In the summer of 1991, I went to the Kurdish city of Halabja for National Geographic magazine. This is the town that’s now world famous for being hit by Iraqi chemical weapons. The effects of such tactics are mainly instantaneous—hence the celebrated picture of hundreds of families lying in the street as if an angel of death had done a drive-by—but the longer-term fallouts are quite arresting, too. Women, in a region celebrated for modesty, could roll up their heavy skirts to show horrifying burns. People were blind. Children were in semi-autistic states. One unexploded weapon, bearing Iraqi air force markings, was still lodged in the rubble of a basement, and I possess a photograph of myself sitting gingerly on top of it. So I didn’t need this month’s belated admission by Tariq Aziz, now Saddam Hussein’s vice president, that Iraq had finally accepted responsibility for the atrocity. (It’s worth minuting, however, given the long campaign by a section of the American right, and some parts of the United States defense establishment, to blame the crime on Iran.)
Was Halabja, however, struck by a “weapon of mass destruction”? Although the answer may seem self-evident, actually most of the city and many of its inhabitants are still there. A sustained day of carpet-bombing with “conventional” weapons would have been more lethal, as well as more annihilating. And an attack with anthrax- or smallpox-tipped devices would still have left the buildings intact, as “neutron” bombs are also supposed to be able to do.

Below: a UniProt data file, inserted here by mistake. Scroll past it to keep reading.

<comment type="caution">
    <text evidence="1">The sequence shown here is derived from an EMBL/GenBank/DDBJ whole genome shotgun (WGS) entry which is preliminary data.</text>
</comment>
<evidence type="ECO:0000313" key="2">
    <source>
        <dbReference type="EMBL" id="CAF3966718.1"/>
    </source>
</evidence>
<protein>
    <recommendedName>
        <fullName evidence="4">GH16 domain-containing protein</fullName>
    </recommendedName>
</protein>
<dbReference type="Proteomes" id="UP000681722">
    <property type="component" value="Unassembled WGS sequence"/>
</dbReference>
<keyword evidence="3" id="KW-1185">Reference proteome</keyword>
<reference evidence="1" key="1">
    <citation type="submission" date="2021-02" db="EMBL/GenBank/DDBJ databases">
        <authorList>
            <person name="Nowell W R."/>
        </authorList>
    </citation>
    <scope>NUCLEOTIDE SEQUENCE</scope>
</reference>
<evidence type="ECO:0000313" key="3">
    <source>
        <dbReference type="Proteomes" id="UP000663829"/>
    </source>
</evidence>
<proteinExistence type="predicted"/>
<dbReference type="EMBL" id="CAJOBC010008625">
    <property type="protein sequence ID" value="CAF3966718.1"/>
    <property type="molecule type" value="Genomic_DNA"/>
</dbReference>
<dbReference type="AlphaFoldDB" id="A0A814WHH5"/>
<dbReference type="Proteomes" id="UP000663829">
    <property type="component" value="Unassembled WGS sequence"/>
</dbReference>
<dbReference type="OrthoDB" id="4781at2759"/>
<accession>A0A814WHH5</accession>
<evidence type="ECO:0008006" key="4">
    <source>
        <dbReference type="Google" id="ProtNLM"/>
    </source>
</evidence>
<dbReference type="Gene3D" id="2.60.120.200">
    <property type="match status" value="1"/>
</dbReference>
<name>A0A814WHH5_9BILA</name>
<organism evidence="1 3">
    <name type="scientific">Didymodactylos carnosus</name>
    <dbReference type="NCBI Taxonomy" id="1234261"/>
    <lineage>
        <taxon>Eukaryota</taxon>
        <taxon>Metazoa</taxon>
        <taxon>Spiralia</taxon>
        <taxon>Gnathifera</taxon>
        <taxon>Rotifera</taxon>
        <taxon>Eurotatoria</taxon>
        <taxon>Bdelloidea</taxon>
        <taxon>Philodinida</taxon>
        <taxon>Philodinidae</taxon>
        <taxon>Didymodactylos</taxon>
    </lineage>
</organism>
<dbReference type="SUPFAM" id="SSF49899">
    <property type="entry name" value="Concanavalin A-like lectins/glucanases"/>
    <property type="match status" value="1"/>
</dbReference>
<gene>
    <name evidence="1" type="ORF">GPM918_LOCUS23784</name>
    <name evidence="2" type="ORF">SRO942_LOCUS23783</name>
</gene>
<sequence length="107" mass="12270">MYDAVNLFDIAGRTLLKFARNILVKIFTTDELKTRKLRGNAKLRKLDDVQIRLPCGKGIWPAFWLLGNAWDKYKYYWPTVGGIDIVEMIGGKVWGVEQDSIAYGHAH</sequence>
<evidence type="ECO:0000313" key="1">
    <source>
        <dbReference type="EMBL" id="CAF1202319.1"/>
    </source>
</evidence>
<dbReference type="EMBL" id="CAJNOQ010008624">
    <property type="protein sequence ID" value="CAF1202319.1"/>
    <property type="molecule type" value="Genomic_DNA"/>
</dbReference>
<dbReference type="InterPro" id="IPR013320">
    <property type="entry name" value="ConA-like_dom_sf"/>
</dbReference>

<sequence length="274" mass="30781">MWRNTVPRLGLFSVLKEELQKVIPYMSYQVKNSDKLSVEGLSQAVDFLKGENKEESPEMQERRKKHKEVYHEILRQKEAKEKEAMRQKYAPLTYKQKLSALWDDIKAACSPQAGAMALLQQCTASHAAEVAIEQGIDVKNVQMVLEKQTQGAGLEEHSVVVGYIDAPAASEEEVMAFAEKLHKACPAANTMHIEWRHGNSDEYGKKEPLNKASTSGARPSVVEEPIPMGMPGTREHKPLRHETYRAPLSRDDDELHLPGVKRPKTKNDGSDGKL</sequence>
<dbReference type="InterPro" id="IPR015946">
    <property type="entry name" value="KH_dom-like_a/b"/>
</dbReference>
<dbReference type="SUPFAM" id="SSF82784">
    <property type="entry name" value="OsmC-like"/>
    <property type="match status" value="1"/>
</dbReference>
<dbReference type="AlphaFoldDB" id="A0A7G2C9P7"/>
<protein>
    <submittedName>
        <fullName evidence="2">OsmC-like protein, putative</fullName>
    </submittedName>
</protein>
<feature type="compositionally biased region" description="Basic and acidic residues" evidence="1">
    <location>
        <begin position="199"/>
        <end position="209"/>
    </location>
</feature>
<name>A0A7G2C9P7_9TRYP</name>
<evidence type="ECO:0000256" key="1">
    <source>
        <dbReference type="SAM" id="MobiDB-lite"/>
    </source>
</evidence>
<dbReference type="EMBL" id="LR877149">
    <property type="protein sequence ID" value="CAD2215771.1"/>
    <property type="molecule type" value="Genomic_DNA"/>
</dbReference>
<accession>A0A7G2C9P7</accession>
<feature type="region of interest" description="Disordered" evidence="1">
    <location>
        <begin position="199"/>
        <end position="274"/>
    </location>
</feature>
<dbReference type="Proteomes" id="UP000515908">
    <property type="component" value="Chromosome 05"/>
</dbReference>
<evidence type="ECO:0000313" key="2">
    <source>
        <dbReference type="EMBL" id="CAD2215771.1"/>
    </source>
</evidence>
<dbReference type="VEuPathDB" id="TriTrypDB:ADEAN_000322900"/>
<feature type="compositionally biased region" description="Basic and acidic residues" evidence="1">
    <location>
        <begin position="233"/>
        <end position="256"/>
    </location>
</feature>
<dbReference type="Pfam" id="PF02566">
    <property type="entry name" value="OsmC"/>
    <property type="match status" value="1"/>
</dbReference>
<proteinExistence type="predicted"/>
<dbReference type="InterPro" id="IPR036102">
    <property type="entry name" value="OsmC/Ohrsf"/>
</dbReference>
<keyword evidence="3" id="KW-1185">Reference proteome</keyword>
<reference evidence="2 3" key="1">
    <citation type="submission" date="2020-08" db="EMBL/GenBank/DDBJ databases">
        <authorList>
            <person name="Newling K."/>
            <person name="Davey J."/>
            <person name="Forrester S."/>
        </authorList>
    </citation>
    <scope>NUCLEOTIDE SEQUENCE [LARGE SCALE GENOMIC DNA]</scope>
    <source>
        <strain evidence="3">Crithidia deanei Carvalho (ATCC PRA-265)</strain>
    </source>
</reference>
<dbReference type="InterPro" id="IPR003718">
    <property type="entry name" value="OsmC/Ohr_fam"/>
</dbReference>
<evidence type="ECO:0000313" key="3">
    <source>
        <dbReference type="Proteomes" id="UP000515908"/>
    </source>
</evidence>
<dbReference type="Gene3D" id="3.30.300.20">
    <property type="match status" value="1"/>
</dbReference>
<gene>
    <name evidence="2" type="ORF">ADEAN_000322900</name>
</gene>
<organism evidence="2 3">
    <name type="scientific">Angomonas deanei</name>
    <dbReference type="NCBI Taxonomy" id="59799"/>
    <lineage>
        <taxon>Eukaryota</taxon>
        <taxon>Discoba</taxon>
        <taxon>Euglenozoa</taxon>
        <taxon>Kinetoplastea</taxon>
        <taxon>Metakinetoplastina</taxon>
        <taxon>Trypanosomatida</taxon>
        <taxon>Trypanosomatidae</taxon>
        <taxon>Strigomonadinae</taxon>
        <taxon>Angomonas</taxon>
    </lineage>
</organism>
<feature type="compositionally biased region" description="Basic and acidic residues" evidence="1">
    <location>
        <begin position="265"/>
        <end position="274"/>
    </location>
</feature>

The term “WMD,” then, appears to be both an over- and understatement. It can overstate the destructive power of some weaponry, while understating its wickedness. The two most destructive moments of the last Gulf War were, in point of casualties, the revenge taken by Saddam on the Shia and Kurdish intifadain the conflict’s closing moments; in point of physical mayhem, his decision to ignite the Kuwaiti oilfields during Iraq’s ignominious retreat. The main weapon in the first instance was the helicopter-gunship, and the chief one in the second instance was high explosive. Mass destruction of humans and resources was the outcome in each case, but this tells us little about the weaponry (while telling us a good deal about the regime).
The term “WMD” originated, as far as I can tell, as a Soviet expression during the protracted ‘70s and ‘80s negotiations about arms control and détente. It was a generalization, as well as something of a euphemism, but it was also a loosely pejorative way of referring to thermonuclear weaponry. This kind of warfare obviously meets all conditions of condemnation, because it causes unimaginable damage to cities and to the infrastructure, as well as vaporizing civilians by the million and tearing apart the web of nature that we call the ecology. Insofar as we can tell, it also threatens the whole biosphere and creates long-term risks from radiation and climatic change. At its worst, it could cause extinction rather than mere extermination: killing everybody alive, as well as those yet unborn—a true and apocalyptic “end of history.” No gas or bug or nerve agent can quite do that.